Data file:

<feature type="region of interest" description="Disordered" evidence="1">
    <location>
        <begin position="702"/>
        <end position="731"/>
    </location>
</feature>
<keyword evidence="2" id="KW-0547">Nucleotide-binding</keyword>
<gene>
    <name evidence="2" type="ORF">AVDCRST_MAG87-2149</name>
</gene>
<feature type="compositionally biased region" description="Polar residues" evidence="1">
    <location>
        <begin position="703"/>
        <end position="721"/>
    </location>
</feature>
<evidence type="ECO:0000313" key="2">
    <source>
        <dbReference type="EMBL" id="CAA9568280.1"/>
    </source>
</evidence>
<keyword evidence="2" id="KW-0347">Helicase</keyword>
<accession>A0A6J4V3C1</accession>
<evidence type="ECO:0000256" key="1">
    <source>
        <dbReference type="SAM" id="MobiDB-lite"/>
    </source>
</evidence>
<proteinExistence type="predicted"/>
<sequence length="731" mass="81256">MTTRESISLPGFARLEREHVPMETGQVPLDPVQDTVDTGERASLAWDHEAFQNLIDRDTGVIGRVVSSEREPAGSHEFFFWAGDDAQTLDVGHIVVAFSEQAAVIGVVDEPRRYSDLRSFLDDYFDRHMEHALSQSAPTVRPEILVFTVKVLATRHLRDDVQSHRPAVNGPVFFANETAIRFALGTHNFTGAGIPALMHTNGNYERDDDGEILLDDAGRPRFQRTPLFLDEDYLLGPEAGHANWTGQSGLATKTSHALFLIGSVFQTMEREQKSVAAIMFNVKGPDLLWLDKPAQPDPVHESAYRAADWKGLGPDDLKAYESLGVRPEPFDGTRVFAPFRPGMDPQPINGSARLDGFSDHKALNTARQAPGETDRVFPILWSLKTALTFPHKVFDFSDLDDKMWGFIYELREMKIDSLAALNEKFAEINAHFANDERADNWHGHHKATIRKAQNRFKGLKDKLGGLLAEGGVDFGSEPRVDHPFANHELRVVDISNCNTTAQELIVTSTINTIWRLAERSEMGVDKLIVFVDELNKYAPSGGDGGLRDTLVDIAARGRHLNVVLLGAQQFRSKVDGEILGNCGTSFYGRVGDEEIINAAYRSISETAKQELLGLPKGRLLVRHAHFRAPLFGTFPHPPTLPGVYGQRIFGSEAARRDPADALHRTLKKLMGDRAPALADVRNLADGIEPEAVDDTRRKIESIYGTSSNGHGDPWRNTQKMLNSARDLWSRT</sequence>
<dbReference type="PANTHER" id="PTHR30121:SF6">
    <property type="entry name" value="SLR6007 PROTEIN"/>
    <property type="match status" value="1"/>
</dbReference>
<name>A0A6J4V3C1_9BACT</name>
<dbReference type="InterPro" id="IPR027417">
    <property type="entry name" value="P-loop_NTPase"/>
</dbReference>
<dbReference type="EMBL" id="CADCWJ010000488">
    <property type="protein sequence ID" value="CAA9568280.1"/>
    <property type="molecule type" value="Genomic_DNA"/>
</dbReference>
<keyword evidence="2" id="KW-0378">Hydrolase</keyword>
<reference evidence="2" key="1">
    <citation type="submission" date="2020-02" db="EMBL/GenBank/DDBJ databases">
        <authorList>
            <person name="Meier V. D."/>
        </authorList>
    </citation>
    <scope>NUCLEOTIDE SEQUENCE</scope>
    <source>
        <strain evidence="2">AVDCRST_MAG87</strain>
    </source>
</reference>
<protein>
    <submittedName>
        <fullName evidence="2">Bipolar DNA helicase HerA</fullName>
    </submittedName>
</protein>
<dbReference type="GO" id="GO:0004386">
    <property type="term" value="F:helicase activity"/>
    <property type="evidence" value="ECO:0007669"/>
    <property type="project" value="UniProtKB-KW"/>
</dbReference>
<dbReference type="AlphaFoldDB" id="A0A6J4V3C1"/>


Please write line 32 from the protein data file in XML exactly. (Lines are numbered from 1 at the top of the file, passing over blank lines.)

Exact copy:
    <property type="entry name" value="SLR6007 PROTEIN"/>